1. Block

After registering a mark with the TMCH, companies can prevent others from registering the mark across numerous new gTLDs through the Domains Protected Marks List (“DPML”). The DPML is a registry-specific list that offers protection for certain new gTLDs. Trademark holders who register with the DPML do not need to register the domain names they wish to block; the DPML will automatically block registration of the trademark at the second level of the new domain. Moreover, the DPML allows the registrant to unblock and register these gTLDs in the future. Companies pay a flat fee for five years of protection. As such, the DPML service is often less costly and more attractive than the alternatives of defensive registration or attempting to acquire a domain name from a third party.

  1. Monitor

Implementing a domain name monitoring program is essential to prevent consumer confusion and cybersquatting. The strength of a trademark can be weakened, or a trademark can become generic, if third parties are allowed to use a mark indiscriminately. The weaker a trademark becomes, the less value it holds. To prevent this loss in value, trademark owners should monitor third party use.Moreover, companies can monitor efforts by third parties to register similar terms in legacy gTLDs (i.e., .COM, .ORG, .BIZ, etc.), ccTLDs (i.e., .US, .UK, .EU, .CN, etc.), and new gTLDs through a watch service. Many types of watch services are available. You can watch for:

  • The application or registration of a trademark in one or more jurisdictions;
  • The announcement of a sunrise period for a new gTLD;
  • The third party registration of usernames containing a trademark on various social media platforms;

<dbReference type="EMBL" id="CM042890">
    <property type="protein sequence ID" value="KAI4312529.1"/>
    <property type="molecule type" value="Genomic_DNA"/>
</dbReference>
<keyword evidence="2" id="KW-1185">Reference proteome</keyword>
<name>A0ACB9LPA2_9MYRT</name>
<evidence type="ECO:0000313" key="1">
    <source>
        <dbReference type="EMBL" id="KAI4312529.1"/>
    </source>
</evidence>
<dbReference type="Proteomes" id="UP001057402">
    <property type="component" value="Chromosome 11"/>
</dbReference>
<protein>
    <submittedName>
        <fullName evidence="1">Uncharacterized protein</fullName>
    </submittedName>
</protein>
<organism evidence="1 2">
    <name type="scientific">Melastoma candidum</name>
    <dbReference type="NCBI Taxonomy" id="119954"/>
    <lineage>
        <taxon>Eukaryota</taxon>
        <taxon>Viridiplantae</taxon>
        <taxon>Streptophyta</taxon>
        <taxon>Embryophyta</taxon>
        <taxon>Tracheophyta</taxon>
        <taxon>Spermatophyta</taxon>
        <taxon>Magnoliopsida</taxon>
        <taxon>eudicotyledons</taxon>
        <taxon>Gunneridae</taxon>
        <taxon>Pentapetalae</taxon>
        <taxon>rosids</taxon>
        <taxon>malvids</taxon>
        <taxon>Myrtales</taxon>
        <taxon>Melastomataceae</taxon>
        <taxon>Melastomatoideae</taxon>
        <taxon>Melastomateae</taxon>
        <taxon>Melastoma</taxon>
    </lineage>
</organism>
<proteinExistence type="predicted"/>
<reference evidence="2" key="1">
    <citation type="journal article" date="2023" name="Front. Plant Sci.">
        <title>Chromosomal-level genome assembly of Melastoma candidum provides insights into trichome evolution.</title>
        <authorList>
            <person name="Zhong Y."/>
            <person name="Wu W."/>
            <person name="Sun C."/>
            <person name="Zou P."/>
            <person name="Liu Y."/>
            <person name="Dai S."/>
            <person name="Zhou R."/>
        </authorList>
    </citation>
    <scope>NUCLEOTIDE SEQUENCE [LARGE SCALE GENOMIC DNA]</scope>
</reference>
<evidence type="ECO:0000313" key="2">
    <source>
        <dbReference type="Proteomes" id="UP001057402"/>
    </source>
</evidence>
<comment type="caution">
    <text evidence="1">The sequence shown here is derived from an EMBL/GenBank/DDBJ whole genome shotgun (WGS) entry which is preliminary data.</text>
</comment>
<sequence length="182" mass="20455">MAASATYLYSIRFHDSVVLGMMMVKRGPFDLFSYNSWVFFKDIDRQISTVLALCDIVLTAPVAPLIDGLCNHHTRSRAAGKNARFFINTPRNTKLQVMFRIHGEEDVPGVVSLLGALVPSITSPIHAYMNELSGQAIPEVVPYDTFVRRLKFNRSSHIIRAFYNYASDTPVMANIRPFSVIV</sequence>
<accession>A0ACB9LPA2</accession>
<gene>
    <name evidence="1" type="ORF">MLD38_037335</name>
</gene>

• The third party registration of a domain;
  • Changes in the website content at a domain; or
  • Use of a trademark on the Internet

Therefore, a company should evaluate which is optimal for its particular needs.


If a third party registers a domain containing the company’s trademark, several methods can be used to assist in obtaining a transfer of the domain name to the company, depending on the circumstances of each case and the urgency in acquiring the domain:

  • Send a demand letter to the domain holder
  • Attempt to negotiate the purchase of the domain;
  • Purchase the domain anonymously;
  • Bring a civil law suit;
  • Initiate an alternative dispute resolution proceeding, such as a Uniform Dispute Resolution Policy (“UDRP”) with the appropriate authority;
  • Place the domain on backorder to register after expiration; or
  • Monitor changes to the content of the website to which the domain name revolves.

The requirements to succeed in a lawsuit or a dispute-resolution proceeding are stringent, and both are costly. A UDRP is generally quicker and less expensive than a civil action. However to bring such a claim the trademark owner must show that the third party registration was in bad faith and has no legitimate rights or interest in the trademark, which may be difficult to prove in some circumstances. Moreover, if the registrant of the domain is a former licensee or franchisee, a UDRP claim is not available, as the registration was not made in bad faith, but rather under the former relationship.

For the resolution of a situation concerning a domain name in a new gTLD, the company may wish to bring a claim through the Uniform Rapid Suspension (“URS”) system, as an alternative to a UDRP proceeding. The URS offers quicker adjudication and a lower cost than a UDRP. However, there are also disadvantages to this option. Unlike a UDRP, the URS does not provide for the transfer of the domain in question, and a successful challenge will suspend the domain for the remainder of the registration period.

For these reasons, the company should weigh its options and choose the course of action that best suits its needs.


As the Internet matures and consumers grow increasingly reliant on it to discover and purchase goods and services, companies and their officers should recognize the importance of domain names and coordinate their domain name management with their intellectual property portfolios. Having a set procedure, frequent and full communication between departments, and educating the company’s employees as to the importance of domain names as intellectual property, will better allow for efficient and effective domain name management.